Exploring close to home could improve your mood, new research finds

USA, New York, New York City, Mother and baby in Brooklyn with Manhattan Bridge in the background
New study suggests that exploring your local area can increase happiness © Westend61 / Getty Images

Although long-distance and international travel is still off the table for many, a new study suggests that exploring closer to home could be just as much of a mood boost as discovering a new faraway place.

The study, published in Nature Neuroscience, tracked the location and moods of more than 100 people in New York City and Miami for several months and found that those who had more new and diverse experiences on a daily basis showed increased happiness and other positive emotions.

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Researchers found that these new experiences didn’t have to be groundbreaking or life-changing – simply exploring your own neighborhood could be beneficial for your mental health, especially relevant while our explorable radius has shrunk and it feels like a huge event just to go to the supermarket.

"What appeared to be most critical to positive mood was simply going to a diverse set of locations, not the distance one traveled on a given day," Catherine Hartley, a professor of psychology at New York University and a co-author of the study, told Lonely Planet. Perhaps a dose of happiness can be found just by switching up daily routines, and the study suggests that a positive feedback loop then encourages further exploration.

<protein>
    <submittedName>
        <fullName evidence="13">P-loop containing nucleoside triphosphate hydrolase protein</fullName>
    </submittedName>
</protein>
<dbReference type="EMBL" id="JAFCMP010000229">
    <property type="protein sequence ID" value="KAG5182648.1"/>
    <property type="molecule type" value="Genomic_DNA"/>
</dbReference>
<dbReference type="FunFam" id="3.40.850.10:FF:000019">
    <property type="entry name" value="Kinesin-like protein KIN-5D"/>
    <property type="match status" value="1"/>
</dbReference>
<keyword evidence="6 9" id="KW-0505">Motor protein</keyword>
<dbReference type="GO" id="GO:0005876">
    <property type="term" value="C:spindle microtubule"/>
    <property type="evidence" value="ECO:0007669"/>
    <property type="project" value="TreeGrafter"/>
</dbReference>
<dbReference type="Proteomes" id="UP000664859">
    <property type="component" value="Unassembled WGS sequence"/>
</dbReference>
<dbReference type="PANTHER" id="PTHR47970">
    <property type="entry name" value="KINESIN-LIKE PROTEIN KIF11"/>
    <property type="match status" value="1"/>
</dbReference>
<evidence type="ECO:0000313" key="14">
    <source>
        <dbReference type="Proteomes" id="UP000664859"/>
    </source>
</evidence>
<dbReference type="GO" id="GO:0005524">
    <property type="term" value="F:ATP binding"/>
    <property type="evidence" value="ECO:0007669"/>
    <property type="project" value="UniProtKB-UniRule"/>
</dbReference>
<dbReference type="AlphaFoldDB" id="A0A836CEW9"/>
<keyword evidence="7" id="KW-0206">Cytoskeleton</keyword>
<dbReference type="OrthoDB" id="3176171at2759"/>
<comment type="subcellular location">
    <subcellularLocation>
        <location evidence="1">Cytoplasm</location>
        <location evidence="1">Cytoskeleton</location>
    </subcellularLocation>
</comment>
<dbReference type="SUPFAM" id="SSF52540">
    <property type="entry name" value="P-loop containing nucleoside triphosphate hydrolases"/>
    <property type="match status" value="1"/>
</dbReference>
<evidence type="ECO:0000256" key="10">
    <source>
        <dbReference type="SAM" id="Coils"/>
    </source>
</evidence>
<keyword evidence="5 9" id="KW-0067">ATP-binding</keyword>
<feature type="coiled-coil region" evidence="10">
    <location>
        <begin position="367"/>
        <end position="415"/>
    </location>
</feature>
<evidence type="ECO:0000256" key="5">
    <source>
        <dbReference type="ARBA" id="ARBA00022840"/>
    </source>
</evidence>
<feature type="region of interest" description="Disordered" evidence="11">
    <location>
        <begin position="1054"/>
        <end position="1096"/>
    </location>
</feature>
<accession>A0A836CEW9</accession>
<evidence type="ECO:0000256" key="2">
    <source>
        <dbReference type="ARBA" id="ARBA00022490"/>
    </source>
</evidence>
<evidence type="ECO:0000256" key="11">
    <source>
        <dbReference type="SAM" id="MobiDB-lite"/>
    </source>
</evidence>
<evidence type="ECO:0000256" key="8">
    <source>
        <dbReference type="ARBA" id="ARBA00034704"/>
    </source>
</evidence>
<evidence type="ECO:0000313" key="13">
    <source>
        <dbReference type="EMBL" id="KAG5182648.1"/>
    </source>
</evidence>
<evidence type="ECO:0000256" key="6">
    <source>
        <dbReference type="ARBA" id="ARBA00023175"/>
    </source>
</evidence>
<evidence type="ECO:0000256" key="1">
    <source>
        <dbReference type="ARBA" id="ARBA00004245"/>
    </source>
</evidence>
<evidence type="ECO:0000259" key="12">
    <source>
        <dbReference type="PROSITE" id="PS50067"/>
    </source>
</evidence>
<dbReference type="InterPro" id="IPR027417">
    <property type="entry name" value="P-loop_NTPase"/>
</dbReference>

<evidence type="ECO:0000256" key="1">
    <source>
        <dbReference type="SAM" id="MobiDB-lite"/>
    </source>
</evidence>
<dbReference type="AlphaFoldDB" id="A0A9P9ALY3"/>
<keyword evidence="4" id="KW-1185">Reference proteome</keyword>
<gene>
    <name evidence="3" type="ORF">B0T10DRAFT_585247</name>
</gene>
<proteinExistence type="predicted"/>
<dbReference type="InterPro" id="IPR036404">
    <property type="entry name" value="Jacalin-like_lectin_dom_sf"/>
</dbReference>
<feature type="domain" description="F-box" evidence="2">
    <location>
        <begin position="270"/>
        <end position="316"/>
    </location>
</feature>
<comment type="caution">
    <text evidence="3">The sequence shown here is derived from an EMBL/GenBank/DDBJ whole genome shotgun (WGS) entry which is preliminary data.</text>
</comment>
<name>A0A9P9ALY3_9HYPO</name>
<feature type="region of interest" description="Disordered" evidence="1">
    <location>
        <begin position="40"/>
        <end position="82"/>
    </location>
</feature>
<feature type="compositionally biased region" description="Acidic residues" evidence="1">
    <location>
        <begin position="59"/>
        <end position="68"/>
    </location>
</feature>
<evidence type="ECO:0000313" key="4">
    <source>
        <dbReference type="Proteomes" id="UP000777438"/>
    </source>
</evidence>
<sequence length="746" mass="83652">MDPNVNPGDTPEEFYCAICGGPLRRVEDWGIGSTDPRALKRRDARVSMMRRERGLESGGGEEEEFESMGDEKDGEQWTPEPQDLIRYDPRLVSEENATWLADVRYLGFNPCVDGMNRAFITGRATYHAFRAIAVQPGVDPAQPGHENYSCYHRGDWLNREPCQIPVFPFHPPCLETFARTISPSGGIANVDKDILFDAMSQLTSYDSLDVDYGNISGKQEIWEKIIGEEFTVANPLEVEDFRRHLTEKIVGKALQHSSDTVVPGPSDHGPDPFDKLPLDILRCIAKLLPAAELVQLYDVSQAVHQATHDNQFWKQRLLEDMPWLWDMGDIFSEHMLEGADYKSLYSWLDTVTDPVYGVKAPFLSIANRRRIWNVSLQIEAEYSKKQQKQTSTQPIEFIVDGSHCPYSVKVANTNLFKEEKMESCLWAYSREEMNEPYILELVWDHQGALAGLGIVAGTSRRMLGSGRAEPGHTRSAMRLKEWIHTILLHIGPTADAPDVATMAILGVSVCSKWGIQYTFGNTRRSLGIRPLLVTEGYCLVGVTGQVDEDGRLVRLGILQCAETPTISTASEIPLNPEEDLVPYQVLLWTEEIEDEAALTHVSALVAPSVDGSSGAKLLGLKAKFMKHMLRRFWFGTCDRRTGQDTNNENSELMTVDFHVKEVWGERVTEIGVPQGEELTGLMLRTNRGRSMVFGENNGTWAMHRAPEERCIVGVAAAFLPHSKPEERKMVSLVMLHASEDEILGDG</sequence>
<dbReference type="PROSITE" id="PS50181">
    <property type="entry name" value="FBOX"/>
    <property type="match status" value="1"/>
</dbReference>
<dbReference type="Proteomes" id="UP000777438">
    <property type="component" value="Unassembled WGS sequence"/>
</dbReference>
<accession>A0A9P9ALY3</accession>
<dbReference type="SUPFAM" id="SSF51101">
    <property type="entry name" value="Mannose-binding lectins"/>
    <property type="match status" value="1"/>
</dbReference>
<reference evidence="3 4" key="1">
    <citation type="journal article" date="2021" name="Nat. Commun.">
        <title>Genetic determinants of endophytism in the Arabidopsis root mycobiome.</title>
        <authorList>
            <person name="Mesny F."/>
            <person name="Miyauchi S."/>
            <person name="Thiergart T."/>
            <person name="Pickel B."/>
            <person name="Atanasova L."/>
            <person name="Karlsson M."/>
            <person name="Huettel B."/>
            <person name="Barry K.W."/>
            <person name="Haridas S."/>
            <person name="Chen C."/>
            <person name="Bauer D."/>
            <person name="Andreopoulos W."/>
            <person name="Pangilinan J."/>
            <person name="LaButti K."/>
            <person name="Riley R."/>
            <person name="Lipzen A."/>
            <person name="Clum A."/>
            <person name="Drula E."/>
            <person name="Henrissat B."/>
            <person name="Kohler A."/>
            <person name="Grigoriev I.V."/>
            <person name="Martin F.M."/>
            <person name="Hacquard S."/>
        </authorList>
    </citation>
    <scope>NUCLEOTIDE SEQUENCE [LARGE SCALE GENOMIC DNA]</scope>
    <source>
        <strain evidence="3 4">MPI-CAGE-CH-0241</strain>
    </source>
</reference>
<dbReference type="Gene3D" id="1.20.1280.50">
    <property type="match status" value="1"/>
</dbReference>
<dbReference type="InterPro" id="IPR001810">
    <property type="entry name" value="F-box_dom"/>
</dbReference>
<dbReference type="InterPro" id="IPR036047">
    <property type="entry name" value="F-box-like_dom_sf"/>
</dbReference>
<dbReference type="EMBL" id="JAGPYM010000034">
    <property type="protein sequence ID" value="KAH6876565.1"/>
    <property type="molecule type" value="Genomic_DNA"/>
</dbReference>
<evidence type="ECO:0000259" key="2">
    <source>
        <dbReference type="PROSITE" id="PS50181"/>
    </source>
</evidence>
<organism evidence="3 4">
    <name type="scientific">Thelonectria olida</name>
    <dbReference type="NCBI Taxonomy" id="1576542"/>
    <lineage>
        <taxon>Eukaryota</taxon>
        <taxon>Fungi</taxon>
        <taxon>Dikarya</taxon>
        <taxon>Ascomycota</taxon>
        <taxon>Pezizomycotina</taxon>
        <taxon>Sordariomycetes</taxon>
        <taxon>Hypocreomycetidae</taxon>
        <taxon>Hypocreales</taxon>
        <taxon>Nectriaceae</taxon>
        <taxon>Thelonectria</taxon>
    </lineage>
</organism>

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Men practicing yoga on Ocean Drive in Miami © Kris Davidson / Lonely Planet

"Our work suggests that experiencing new and diverse experiences on a daily basis is linked to positive emotions," Hartley said. "We feel happier when there’s variety in our daily routines, and in turn, we are more likely to seek out novel experiences when we are in a more positive mood."

While travelers wait for countries to reopen and transport connections to resume, exploring your local area might not be such a bad alternative.

"Even though our ability to physically move around is limited by social distancing, it's still possible to create diversity in the experiences that are in your control," Aaron Heller, a professor of psychology at the University of Miami and a co-author of the study, told Lonely Planet. "Exploring could mean taking a new path when we go for a walk or introducing variety in what you read or watch, or who you’re in touch with today. While our study examined benefits associated with novel experiences linked to physical locations, our work suggests that exposing yourself to sights, sounds, and experiences that you haven't had recently might similarly be rewarding."

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